The federal judge who is presiding over the trial of Wounded Knee leaders in St. Paul, Minnesota, has seriously reprimanded the F.B.I. for its handling of the case.
Judge Fred Nichol, in an unprecedented action, ordered the F.B.I. to open up all of its files on the Wounded Knee takeover and hand most of them over to defense attorneys. Judge Nichol handed down his decision after he learned that the F.B.I. had apparently tampered with evidence presented during the trial of Indian leaders, Russell Means and Dennis Banks.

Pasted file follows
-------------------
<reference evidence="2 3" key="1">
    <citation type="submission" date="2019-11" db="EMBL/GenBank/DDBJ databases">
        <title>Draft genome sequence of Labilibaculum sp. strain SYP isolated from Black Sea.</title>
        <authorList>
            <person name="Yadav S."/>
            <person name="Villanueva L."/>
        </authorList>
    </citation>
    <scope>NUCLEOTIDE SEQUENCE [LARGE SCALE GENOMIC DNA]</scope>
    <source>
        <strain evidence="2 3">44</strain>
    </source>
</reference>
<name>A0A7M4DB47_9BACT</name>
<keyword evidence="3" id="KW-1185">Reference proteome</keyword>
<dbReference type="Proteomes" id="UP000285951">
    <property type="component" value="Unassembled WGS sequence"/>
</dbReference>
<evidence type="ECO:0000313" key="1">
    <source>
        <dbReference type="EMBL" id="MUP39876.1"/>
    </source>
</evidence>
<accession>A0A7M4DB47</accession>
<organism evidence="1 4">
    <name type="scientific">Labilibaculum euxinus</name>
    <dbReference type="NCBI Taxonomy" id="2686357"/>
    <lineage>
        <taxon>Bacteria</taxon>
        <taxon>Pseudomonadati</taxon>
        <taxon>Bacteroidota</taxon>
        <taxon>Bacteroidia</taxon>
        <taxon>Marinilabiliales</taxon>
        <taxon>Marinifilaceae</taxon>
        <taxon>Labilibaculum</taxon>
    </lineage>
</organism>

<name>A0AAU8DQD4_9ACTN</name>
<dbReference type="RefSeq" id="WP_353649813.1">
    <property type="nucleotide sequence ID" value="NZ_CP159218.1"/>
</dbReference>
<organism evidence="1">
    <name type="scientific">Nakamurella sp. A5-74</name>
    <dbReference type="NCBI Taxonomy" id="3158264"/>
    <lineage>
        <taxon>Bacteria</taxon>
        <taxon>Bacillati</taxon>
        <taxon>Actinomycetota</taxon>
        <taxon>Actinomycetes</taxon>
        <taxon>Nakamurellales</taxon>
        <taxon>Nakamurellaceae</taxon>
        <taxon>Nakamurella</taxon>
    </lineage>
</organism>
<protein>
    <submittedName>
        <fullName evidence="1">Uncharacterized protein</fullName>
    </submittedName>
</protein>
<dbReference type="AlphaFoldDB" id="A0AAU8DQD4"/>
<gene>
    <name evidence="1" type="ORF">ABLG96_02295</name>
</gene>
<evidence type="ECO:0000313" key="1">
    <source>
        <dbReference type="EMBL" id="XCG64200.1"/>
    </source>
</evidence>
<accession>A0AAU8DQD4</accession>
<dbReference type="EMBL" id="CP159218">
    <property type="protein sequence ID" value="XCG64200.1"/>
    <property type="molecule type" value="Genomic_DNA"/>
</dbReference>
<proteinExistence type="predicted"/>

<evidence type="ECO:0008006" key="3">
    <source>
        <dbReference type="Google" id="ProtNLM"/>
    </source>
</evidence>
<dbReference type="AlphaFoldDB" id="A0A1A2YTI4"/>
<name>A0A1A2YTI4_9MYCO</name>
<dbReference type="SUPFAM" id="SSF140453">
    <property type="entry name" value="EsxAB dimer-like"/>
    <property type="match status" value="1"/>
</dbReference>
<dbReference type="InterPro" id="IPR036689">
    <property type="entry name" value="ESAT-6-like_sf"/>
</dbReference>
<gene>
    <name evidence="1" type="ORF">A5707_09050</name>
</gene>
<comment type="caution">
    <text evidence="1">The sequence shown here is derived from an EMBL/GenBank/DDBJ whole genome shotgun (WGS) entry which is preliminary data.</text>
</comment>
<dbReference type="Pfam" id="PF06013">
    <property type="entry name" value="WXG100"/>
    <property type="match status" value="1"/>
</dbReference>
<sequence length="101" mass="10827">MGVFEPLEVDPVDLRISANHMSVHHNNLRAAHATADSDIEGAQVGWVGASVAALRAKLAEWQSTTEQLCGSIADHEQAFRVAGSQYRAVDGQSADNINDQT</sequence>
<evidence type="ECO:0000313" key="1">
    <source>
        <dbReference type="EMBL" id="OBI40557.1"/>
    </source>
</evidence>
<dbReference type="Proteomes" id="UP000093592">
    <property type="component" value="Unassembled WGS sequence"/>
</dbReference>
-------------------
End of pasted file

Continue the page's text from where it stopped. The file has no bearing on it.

When Judge Nichol learned that some documents, which the F.B.I. had said were "originals" were actually photocopies that had been touched up, he lost his temper. Said the Judge, "I used to think the F.B.I. was one of the best bureaus to come down the pike, but now I think it has deteriorated." He added, "it (the F.B.I.) has deteriorated badly and I don't care how many F.B.I. agents are in the courtroom to hear this."
The Judge also said he had been told by eight jurors on the case that there had been attempts to influence them by mail. He stated that the eight jurors reported receiving prejudicial information about the defendants through the mail, some of it allegedly circulated by the John Birch Society.
The U.S. Attorney's office was ordered to investigate the mailings.